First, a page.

The discrepancy between what newly-crowned F1 World Champion Jenson Button wants to be paid in 2010 and what Brawn GP is willing to give him is 'a bridge that can be crossed', insists Nick Fry – as both sides admit their desire to keep working together next year in search of continued glory.
Button has already affirmed that he is keen to remain on-board at Brackley in 2010 in a bid to become the first British driver in F1 history to clinch back-to-back world championship titles [see separate story – click here
] – and he similarly revealed that earnest discussions regarding contract renewal can now begin, after he successfully lifted the laurels one race early courtesy of an impressively aggressive performance in the Brazilian Grand Prix at Interlagos at the weekend.
It has been repeatedly claimed, however, that talks have reached a standstill due to the Frome-born ace's desire to see the £5 million he gave up last winter – to help the team to stay afloat and rise phoenix-like from the ashes in the wake of parent company Honda's sudden and shock withdrawal at the end of 2008 – re-instated, a demand that team principal Ross Brawn is apparently unwilling to meet.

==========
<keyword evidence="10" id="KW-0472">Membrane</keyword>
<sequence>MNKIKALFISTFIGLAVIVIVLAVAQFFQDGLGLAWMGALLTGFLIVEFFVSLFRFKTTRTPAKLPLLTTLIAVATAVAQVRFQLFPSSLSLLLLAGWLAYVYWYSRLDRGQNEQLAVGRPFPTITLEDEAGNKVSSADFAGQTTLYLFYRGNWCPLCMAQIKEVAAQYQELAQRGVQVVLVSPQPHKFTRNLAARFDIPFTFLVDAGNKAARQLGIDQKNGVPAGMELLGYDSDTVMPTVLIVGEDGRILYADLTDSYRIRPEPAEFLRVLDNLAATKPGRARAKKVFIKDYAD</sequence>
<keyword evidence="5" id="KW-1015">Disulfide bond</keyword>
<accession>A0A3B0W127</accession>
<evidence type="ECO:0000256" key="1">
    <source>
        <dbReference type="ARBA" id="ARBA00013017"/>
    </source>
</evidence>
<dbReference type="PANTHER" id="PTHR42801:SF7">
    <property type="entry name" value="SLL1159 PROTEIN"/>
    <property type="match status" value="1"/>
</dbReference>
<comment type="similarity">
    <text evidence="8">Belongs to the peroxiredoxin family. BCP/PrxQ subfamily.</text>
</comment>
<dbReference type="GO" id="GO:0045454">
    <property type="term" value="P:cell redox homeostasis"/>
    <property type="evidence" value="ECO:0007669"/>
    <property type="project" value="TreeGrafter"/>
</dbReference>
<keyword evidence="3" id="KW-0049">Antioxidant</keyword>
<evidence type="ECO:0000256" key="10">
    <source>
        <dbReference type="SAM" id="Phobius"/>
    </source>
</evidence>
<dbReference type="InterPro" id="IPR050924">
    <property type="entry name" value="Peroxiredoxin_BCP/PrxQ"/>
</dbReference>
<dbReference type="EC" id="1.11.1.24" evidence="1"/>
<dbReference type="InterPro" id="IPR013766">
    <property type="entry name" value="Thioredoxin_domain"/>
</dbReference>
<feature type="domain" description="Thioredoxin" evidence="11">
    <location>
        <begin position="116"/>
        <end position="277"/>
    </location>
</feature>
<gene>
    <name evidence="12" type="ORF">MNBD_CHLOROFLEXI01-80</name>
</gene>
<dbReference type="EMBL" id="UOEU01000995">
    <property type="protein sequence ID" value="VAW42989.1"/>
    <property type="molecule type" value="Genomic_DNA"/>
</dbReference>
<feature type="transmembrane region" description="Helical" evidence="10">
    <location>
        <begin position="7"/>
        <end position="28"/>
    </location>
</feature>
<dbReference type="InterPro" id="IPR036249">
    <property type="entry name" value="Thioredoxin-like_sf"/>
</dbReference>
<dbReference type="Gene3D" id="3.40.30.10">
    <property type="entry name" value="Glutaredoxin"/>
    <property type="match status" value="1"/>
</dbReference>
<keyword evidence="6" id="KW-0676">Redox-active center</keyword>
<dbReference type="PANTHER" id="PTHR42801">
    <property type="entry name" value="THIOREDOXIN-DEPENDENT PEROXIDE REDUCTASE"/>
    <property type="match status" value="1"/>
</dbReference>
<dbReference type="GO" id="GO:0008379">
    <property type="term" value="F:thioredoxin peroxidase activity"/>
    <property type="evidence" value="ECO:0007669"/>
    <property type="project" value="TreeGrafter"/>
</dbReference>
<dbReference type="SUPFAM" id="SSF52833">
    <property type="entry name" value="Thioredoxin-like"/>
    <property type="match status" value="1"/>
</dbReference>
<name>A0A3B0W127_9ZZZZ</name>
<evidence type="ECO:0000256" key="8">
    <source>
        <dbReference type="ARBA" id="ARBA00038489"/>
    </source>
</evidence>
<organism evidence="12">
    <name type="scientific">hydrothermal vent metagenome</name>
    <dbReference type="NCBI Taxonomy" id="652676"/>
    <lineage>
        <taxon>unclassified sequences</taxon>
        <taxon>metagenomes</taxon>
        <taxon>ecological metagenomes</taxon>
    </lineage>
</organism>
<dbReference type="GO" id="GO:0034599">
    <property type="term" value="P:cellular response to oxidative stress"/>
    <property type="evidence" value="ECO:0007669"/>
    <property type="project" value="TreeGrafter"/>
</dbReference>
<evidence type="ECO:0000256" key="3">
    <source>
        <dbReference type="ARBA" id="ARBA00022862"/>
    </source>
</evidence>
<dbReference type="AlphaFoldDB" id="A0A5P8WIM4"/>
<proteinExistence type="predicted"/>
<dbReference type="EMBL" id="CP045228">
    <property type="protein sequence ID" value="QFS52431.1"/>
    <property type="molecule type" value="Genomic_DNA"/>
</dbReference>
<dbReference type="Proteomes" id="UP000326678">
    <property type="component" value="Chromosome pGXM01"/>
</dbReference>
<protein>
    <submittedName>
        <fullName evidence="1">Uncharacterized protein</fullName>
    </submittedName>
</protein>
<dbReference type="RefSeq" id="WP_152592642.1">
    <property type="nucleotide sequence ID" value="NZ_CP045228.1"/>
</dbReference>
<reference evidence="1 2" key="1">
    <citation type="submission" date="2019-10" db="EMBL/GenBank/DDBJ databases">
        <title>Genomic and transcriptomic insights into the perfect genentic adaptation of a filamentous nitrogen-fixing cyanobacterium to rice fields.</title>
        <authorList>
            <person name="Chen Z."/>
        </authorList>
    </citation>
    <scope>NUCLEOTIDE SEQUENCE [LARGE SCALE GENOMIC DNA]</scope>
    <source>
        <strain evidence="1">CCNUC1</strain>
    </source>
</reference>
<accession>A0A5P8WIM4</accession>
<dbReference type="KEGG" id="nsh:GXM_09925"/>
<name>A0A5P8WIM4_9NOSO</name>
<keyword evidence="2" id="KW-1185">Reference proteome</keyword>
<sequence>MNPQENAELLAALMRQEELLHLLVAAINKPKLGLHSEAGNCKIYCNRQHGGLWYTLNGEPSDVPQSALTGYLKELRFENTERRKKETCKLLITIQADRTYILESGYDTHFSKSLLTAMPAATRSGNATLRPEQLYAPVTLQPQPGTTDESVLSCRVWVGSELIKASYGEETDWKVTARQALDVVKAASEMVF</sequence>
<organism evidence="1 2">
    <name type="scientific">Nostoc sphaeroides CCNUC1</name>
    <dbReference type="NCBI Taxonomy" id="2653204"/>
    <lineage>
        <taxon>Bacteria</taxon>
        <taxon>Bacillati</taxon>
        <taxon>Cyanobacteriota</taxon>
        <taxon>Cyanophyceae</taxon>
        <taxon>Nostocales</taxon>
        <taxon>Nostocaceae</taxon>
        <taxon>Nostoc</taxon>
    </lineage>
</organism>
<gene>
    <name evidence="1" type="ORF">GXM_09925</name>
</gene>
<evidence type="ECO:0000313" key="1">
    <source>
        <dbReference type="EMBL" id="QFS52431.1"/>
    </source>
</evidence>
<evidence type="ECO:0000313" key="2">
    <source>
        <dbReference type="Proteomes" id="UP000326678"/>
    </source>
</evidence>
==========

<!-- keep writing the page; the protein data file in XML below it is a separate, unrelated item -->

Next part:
Brawn is now in a far healthier financial situation than it was back on the eve of the campaign, and Button's argument is that his outstanding results and achievement in 2009 merit a higher retainer. It has been speculated that team-mate Rubens Barrichello's anticipated switch to Williams next year could as much as quadruple the Brazilian's present salary.
“We're not Honda anymore,” Brawn is quoted as having said by F1SA
, alluding to the fact that there is no longer a bottomless pit of funding upon which to draw and stating that the team's 2010 line-up will be finalised 'over the next few weeks'. “We've got to find the balance between what Jenson's happy and motivated with, and what we can afford. I'm sure we will.”
“He wants to be with us and we'd like him to stay with us,” added Brawn GP CEO Fry, “so that is a good starting point. I wouldn't like to say how far apart we are in money terms, but it's a bridge that can be crossed.”